In these countries the statutes use different legislative techniques. Finland has amended the

traditional statutes on mischief, vandalism or damage to tangible property.

Japanese law covers all kinds of documents and not only computer-stored data. Austria,

Germany, France, India, Japan, the Netherlands, New Zealand, Spain, the United Kingdom

specifically protect the integrity of computer-stored data. Some legal systems also include

specific qualifications for computer sabotage leading to the obstruction of business or of

national security.

Independent statutes, which protect the integrity of computer-stored data, have the advantage

that they can include the destruction or erasure of computerised data and their alteration or

manipulation (a form of attack which is typical for information but not for tangible property),

as well as the interference with the lawful use or access of data.

Such comprehensive statutes can be found in Austria, Canada, Germany, India, Singapore,

Luxembourg and France.

107 Section 126a Penal Code

108 Section 430(1.1) Criminal Code

109 Section 193 Penal Code, amended in 1985

110 Sections 303a and 303b Penal Code

111 Chapter 35 Sections 1-3, amended 1990, chapter 34 Section 1 para. 2 Penal Code, amended 1995

112 Articles 462-3 and 462-4 Criminal Code

113 Section 66 of the Information Technology Act, 2000

114 Articles 234-2, 258, 259 Penal Code

115 Articles 350a, 350b Criminal Code

116 Article 264.2 Criminal Code 1995

117 Section 21 Data Protection Act

118 Article 144bis Criminal Code

119 Section 3 Computer Misuse Act 1990

120 Section 18 U.S.C. § 1030 (a) (5), as well as various state laws.

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The Indian law specifically addresses computer viruses and imposes civil121 and criminal

liabilities122 for introducing a computer virus123 or computer contaminant124 into a computer.

Six US states have laws specifically addressing the virus problem.125 In most of these states,

the law provides for criminal liability for the introduction or insertion of a "computer virus",

a "destructive program" or a "computer contaminant". Minnesota and Nebraska have gone a

step further by criminalising the act of "distribution without authorisation and with intent to

damage or destroy any computer system or software or data".

Italy126 and the Netherlands127 have taken a similar approach. Switzerland has an even

broader provision and not only the "production of a malicious program" but also giving

instructions to create such programs is a crime128.

3.4. Denial of Service

The laws of some countries, including Australia129, Canada130, Germany131, India132 and

Singapore133 contain specific clauses relating to denial of service attacks. In other countries,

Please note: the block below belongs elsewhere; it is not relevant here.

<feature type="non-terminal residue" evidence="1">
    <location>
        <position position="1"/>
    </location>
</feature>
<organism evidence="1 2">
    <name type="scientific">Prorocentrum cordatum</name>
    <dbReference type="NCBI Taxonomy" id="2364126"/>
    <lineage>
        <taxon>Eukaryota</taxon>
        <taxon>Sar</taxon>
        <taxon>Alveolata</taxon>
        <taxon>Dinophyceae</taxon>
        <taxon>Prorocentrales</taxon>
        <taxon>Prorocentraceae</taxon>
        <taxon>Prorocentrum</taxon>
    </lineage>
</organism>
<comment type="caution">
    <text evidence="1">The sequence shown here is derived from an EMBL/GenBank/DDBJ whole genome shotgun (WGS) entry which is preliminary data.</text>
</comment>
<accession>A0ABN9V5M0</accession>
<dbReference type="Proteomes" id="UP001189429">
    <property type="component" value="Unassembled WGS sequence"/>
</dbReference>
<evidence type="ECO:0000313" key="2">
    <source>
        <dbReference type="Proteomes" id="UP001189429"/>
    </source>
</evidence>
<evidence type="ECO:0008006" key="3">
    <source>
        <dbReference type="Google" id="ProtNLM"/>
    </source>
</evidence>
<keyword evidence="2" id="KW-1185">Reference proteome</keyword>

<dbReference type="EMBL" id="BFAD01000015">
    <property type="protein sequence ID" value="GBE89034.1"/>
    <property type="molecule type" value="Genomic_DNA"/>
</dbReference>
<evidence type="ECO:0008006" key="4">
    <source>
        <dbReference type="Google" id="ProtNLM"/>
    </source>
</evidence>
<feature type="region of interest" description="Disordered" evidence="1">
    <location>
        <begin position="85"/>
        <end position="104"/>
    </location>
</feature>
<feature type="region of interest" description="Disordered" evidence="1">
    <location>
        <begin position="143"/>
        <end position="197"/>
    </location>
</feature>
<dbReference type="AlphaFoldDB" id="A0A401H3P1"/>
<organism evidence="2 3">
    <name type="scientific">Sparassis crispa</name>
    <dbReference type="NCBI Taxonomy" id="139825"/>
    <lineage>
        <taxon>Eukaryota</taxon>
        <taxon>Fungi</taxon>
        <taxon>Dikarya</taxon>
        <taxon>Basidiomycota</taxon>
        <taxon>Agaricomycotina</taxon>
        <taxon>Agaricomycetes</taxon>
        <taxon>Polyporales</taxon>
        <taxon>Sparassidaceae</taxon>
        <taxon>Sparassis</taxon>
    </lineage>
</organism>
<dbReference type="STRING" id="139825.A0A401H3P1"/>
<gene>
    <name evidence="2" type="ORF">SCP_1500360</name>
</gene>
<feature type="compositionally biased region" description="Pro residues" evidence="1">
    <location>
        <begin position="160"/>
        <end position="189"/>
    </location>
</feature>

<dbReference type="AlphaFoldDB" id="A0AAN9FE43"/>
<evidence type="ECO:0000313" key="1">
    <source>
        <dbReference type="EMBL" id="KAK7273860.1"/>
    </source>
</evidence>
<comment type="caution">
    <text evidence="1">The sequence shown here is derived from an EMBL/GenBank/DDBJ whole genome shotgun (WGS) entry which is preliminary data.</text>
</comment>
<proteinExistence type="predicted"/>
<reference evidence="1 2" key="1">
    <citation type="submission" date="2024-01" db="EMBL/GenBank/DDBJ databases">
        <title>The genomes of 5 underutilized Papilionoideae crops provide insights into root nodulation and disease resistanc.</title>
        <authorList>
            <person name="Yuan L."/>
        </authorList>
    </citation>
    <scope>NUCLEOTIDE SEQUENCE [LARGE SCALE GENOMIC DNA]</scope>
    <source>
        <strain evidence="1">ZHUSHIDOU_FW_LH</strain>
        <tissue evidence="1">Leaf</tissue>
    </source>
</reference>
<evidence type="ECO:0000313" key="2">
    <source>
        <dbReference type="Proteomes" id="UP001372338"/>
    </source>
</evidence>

denial of service would come under clauses relating to damage to computers or to data.

121 Section 43 (c) of the Information Technology Act, 2000 provides for damages up to Rs 1 crore.

122 Section 66 of the Information Technology Act, 2000 applies if the virus causes any damage.

123 A "computer virus" has been defined as any computer instruction, information, data or programme that

destroys, damages, degrades or adversely affects the performance of a computer resource or attaches itself to

another computer resource and operates when a programme, data or instruction is executed or some other event

takes place in that computer resource.

124 "Computer contaminant" has been defined as any set of computer instructions that are designed— (a) to

modify, destroy, record, transmit data or programme residing within a computer, computer system or computer

network; or (b) by any means to usurp the normal operation of the computer, computer system, or computer

network.

125 The six US states are California, Illinois, Maine, Minnesota, Nebraska, and Texas.

126 The new Italian law (Section 614 of the Criminal Code, introduced in December 1993) criminalises the

introduction, communication or passing on of a data processing program which was the purpose or the effect of

damaging a data processing or telecommunication system or its data or programs or of interrupting or altering its

operation.

127 The new Dutch provision covers "any person who intentionally or unlawfully makes available or distributes

any data which is meant to do damage by replicating itself in an automated system, however, shall not be an

offence to carry out the act ... with the object of limiting damage resulting from such data."

128 "Anyone, who creates, imports, distributes, promotes, offers, makes available, circulates in any way, or gives

instructions to create programs, that he/she knows or has to presume to be used for, (unauthorised deleting,